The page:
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Just now, Blizzard of 93 said:

Hey, come on man, I love Philly. The city is great to visit. I also am a huge Philly sports fan as well !

Anyway, yes, the storm needs to stay on or just off the coast.

I lived there for 10 years so I guess I am just a bit jaded.  Nothing against the sports teams just not a great place to visit in my opinion when you can enjoy the country around Lancaster or can go to Pittsburgh and get the culture of Philly without the overbearing city life feeling.

 

PS-Let's Go Caps.

 

 

 

 

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5 minutes ago, Blizzard of 93 said:

@MAG5035

It looks looks like the 0z GFS struggled to close off the secondary low until mostly too late to bring good snow, except to areas in Northeast PA.

What are your thoughts on the run ?

Yea that's pretty much what happened there. It's my biggest concern about this system with the way things have gone storm track wise this winter. The deeper solutions that went under PA give all of us at least a half decent chance of something despite marginal temps but a late transfer would pretty much do in the threat for us. The good thing is that it's only Monday night on a Fri night-Sat threat.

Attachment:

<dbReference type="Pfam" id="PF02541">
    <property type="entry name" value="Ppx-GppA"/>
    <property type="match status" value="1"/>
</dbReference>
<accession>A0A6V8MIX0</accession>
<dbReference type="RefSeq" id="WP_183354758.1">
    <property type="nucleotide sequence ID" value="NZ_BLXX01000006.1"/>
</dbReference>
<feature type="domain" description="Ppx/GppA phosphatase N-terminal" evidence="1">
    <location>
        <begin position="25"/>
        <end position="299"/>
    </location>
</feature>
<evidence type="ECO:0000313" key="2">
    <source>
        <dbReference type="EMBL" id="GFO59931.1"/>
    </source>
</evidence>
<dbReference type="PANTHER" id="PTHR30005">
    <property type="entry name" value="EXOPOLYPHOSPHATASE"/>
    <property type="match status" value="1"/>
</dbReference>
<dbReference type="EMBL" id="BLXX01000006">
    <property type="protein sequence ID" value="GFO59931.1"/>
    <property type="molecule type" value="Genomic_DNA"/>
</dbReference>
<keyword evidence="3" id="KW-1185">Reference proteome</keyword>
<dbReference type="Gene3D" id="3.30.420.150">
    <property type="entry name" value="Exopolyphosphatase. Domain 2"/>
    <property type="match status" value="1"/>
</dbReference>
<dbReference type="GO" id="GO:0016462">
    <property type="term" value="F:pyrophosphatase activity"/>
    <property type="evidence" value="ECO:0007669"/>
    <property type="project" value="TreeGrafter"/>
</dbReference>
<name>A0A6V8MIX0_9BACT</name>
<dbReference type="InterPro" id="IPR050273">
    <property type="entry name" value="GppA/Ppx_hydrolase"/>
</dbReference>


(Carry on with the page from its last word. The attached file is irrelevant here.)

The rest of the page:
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7 hours ago, Blizzard of 93 said:

@MAG5035

It looks looks like the 0z GFS struggled to close off the secondary low until mostly too late to bring good snow, except to areas in Northeast PA.

What are your thoughts on the run ?

And yet the 0z Euro and Canadian both appear to give NEPA and especially areas southeast of the Blue Mountain the typical Miller B dryslot/screwsone...

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7 hours ago, MAG5035 said:

Yea that's pretty much what happened there. It's my biggest concern about this system with the way things have gone storm track wise this winter. The deeper solutions that went under PA give all of us at least a half decent chance of something despite marginal temps but a late transfer would pretty much do in the threat for us. The good thing is that it's only Monday night on a Fri night-Sat threat.

It looks like the 6z GFS did the same thing with the late transfer, which was only good for snow in Northeast PA.

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Great discussion this morning from CTP. There is still lots of time & many factors to sort out. We are at least in the game.